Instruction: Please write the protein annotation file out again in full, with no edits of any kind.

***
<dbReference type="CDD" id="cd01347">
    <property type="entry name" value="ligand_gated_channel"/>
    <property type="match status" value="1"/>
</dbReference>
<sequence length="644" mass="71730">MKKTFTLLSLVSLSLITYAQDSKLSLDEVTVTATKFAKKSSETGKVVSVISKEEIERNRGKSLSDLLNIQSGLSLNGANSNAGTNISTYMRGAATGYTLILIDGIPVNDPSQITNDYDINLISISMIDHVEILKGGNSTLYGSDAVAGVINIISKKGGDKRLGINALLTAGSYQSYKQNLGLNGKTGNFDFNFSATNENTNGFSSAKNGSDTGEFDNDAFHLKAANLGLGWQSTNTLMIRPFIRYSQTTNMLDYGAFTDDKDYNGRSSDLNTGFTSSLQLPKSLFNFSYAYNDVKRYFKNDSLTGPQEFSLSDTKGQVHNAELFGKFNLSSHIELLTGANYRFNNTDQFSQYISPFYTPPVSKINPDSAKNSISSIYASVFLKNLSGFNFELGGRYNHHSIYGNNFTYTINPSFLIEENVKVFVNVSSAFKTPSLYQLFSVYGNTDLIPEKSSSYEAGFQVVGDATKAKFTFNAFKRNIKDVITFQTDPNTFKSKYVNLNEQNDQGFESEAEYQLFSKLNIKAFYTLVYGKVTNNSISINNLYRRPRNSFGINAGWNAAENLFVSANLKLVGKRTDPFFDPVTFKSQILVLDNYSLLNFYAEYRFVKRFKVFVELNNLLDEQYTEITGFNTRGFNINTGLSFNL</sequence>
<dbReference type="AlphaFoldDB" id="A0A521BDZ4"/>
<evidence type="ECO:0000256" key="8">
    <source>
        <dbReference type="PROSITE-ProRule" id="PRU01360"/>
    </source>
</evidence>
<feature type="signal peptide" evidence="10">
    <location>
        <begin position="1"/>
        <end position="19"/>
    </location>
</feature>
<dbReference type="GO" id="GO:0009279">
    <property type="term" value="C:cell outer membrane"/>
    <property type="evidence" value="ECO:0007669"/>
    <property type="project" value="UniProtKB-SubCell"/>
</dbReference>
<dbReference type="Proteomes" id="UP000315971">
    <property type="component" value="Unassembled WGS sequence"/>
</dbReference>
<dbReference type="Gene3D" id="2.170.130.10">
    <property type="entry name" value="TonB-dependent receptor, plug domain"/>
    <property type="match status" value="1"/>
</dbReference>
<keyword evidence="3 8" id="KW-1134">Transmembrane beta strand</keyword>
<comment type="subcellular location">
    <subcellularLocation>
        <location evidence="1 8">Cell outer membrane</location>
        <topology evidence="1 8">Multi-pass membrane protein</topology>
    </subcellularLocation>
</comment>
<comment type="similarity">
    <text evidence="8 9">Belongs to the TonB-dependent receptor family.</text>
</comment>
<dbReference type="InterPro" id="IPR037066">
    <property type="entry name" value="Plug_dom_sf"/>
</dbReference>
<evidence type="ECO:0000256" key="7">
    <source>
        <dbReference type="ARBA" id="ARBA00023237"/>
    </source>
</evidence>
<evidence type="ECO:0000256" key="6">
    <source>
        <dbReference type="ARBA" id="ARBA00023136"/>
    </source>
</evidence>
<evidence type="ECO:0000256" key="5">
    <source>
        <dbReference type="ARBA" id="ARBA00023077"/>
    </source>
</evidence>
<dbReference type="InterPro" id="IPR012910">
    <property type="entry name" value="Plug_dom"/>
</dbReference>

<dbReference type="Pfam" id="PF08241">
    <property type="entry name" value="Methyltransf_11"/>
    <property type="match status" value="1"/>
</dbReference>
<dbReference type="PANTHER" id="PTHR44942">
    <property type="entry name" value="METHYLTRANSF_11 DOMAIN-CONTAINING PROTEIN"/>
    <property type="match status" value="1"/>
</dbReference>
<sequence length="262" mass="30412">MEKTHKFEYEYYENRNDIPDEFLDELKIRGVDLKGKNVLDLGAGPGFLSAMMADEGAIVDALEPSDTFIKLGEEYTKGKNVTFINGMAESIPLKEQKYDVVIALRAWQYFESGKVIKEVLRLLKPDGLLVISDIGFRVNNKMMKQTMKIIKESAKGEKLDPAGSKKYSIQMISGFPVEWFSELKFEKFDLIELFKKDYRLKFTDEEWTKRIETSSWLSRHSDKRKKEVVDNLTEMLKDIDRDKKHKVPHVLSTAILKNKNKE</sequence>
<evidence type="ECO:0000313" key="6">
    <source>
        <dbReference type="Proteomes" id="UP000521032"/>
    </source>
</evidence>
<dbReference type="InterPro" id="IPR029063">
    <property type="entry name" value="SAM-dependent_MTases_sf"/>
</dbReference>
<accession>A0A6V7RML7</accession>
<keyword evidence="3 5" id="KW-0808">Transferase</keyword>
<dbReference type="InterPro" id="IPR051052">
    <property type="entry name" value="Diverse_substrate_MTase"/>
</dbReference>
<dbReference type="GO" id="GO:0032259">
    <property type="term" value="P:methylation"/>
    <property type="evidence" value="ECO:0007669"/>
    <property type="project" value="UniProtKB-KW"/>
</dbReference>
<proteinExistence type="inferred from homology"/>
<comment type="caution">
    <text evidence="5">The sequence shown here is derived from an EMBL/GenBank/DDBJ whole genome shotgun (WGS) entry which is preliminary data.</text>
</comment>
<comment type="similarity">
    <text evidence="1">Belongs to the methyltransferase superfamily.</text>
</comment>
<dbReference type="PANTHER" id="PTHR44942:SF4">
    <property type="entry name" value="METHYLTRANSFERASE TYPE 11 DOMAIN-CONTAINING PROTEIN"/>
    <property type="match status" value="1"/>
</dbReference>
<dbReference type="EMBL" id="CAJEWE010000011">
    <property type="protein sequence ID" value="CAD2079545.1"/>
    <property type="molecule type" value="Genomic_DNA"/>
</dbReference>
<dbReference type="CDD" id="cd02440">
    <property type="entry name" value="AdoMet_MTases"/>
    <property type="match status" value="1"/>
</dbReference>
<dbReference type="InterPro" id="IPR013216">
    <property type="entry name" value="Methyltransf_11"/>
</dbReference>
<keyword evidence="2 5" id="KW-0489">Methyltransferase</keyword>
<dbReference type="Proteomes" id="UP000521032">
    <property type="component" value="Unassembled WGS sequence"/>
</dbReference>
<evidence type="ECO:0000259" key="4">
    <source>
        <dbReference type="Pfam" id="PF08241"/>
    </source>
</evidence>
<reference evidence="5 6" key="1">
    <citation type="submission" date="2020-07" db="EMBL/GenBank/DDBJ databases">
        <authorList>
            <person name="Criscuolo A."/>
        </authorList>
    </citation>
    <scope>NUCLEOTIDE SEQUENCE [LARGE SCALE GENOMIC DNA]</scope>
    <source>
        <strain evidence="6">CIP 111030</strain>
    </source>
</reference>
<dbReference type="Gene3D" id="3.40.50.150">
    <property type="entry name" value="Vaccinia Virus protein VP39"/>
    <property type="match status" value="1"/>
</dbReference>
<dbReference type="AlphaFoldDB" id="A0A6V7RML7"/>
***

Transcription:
<dbReference type="CDD" id="cd01347">
    <property type="entry name" value="ligand_gated_channel"/>
    <property type="match status" value="1"/>
</dbReference>
<sequence length="644" mass="71730">MKKTFTLLSLVSLSLITYAQDSKLSLDEVTVTATKFAKKSSETGKVVSVISKEEIERNRGKSLSDLLNIQSGLSLNGANSNAGTNISTYMRGAATGYTLILIDGIPVNDPSQITNDYDINLISISMIDHVEILKGGNSTLYGSDAVAGVINIISKKGGDKRLGINALLTAGSYQSYKQNLGLNGKTGNFDFNFSATNENTNGFSSAKNGSDTGEFDNDAFHLKAANLGLGWQSTNTLMIRPFIRYSQTTNMLDYGAFTDDKDYNGRSSDLNTGFTSSLQLPKSLFNFSYAYNDVKRYFKNDSLTGPQEFSLSDTKGQVHNAELFGKFNLSSHIELLTGANYRFNNTDQFSQYISPFYTPPVSKINPDSAKNSISSIYASVFLKNLSGFNFELGGRYNHHSIYGNNFTYTINPSFLIEENVKVFVNVSSAFKTPSLYQLFSVYGNTDLIPEKSSSYEAGFQVVGDATKAKFTFNAFKRNIKDVITFQTDPNTFKSKYVNLNEQNDQGFESEAEYQLFSKLNIKAFYTLVYGKVTNNSISINNLYRRPRNSFGINAGWNAAENLFVSANLKLVGKRTDPFFDPVTFKSQILVLDNYSLLNFYAEYRFVKRFKVFVELNNLLDEQYTEITGFNTRGFNINTGLSFNL</sequence>
<dbReference type="AlphaFoldDB" id="A0A521BDZ4"/>
<evidence type="ECO:0000256" key="8">
    <source>
        <dbReference type="PROSITE-ProRule" id="PRU01360"/>
    </source>
</evidence>
<feature type="signal peptide" evidence="10">
    <location>
        <begin position="1"/>
        <end position="19"/>
    </location>
</feature>
<dbReference type="GO" id="GO:0009279">
    <property type="term" value="C:cell outer membrane"/>
    <property type="evidence" value="ECO:0007669"/>
    <property type="project" value="UniProtKB-SubCell"/>
</dbReference>
<dbReference type="Proteomes" id="UP000315971">
    <property type="component" value="Unassembled WGS sequence"/>
</dbReference>
<dbReference type="Gene3D" id="2.170.130.10">
    <property type="entry name" value="TonB-dependent receptor, plug domain"/>
    <property type="match status" value="1"/>
</dbReference>
<keyword evidence="3 8" id="KW-1134">Transmembrane beta strand</keyword>
<comment type="subcellular location">
    <subcellularLocation>
        <location evidence="1 8">Cell outer membrane</location>
        <topology evidence="1 8">Multi-pass membrane protein</topology>
    </subcellularLocation>
</comment>
<comment type="similarity">
    <text evidence="8 9">Belongs to the TonB-dependent receptor family.</text>
</comment>
<dbReference type="InterPro" id="IPR037066">
    <property type="entry name" value="Plug_dom_sf"/>
</dbReference>
<evidence type="ECO:0000256" key="7">
    <source>
        <dbReference type="ARBA" id="ARBA00023237"/>
    </source>
</evidence>
<evidence type="ECO:0000256" key="6">
    <source>
        <dbReference type="ARBA" id="ARBA00023136"/>
    </source>
</evidence>
<evidence type="ECO:0000256" key="5">
    <source>
        <dbReference type="ARBA" id="ARBA00023077"/>
    </source>
</evidence>
<dbReference type="InterPro" id="IPR012910">
    <property type="entry name" value="Plug_dom"/>
</dbReference>

<dbReference type="Pfam" id="PF08241">
    <property type="entry name" value="Methyltransf_11"/>
    <property type="match status" value="1"/>
</dbReference>
<dbReference type="PANTHER" id="PTHR44942">
    <property type="entry name" value="METHYLTRANSF_11 DOMAIN-CONTAINING PROTEIN"/>
    <property type="match status" value="1"/>
</dbReference>
<sequence length="262" mass="30412">MEKTHKFEYEYYENRNDIPDEFLDELKIRGVDLKGKNVLDLGAGPGFLSAMMADEGAIVDALEPSDTFIKLGEEYTKGKNVTFINGMAESIPLKEQKYDVVIALRAWQYFESGKVIKEVLRLLKPDGLLVISDIGFRVNNKMMKQTMKIIKESAKGEKLDPAGSKKYSIQMISGFPVEWFSELKFEKFDLIELFKKDYRLKFTDEEWTKRIETSSWLSRHSDKRKKEVVDNLTEMLKDIDRDKKHKVPHVLSTAILKNKNKE</sequence>
<evidence type="ECO:0000313" key="6">
    <source>
        <dbReference type="Proteomes" id="UP000521032"/>
    </source>
</evidence>
<dbReference type="InterPro" id="IPR029063">
    <property type="entry name" value="SAM-dependent_MTases_sf"/>
</dbReference>
<accession>A0A6V7RML7</accession>
<keyword evidence="3 5" id="KW-0808">Transferase</keyword>
<dbReference type="InterPro" id="IPR051052">
    <property type="entry name" value="Diverse_substrate_MTase"/>
</dbReference>
<dbReference type="GO" id="GO:0032259">
    <property type="term" value="P:methylation"/>
    <property type="evidence" value="ECO:0007669"/>
    <property type="project" value="UniProtKB-KW"/>
</dbReference>
<proteinExistence type="inferred from homology"/>
<comment type="caution">
    <text evidence="5">The sequence shown here is derived from an EMBL/GenBank/DDBJ whole genome shotgun (WGS) entry which is preliminary data.</text>
</comment>
<comment type="similarity">
    <text evidence="1">Belongs to the methyltransferase superfamily.</text>
</comment>
<dbReference type="PANTHER" id="PTHR44942:SF4">
    <property type="entry name" value="METHYLTRANSFERASE TYPE 11 DOMAIN-CONTAINING PROTEIN"/>
    <property type="match status" value="1"/>
</dbReference>
<dbReference type="EMBL" id="CAJEWE010000011">
    <property type="protein sequence ID" value="CAD2079545.1"/>
    <property type="molecule type" value="Genomic_DNA"/>
</dbReference>
<dbReference type="CDD" id="cd02440">
    <property type="entry name" value="AdoMet_MTases"/>
    <property type="match status" value="1"/>
</dbReference>
<dbReference type="InterPro" id="IPR013216">
    <property type="entry name" value="Methyltransf_11"/>
</dbReference>
<keyword evidence="2 5" id="KW-0489">Methyltransferase</keyword>
<dbReference type="Proteomes" id="UP000521032">
    <property type="component" value="Unassembled WGS sequence"/>
</dbReference>
<evidence type="ECO:0000259" key="4">
    <source>
        <dbReference type="Pfam" id="PF08241"/>
    </source>
</evidence>
<reference evidence="5 6" key="1">
    <citation type="submission" date="2020-07" db="EMBL/GenBank/DDBJ databases">
        <authorList>
            <person name="Criscuolo A."/>
        </authorList>
    </citation>
    <scope>NUCLEOTIDE SEQUENCE [LARGE SCALE GENOMIC DNA]</scope>
    <source>
        <strain evidence="6">CIP 111030</strain>
    </source>
</reference>
<dbReference type="Gene3D" id="3.40.50.150">
    <property type="entry name" value="Vaccinia Virus protein VP39"/>
    <property type="match status" value="1"/>
</dbReference>
<dbReference type="AlphaFoldDB" id="A0A6V7RML7"/>